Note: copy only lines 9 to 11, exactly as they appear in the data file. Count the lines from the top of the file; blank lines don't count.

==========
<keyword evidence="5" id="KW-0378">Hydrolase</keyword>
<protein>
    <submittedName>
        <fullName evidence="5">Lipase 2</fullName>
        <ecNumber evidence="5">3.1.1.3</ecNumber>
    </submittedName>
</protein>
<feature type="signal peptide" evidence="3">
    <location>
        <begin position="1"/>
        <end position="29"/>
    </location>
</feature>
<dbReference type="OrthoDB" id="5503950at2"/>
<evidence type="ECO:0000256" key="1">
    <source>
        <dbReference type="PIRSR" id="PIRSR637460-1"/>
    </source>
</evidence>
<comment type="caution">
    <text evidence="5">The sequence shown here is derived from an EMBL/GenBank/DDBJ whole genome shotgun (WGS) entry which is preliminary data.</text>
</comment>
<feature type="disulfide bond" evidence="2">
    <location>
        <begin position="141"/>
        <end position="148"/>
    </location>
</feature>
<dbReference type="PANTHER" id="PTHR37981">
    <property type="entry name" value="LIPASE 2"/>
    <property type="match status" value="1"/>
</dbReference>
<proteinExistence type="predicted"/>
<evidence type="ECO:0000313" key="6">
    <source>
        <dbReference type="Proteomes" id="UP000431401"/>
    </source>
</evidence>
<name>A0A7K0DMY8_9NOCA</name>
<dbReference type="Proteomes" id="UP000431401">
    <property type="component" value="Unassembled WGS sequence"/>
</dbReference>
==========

    <location>
        <begin position="1"/>
        <end position="29"/>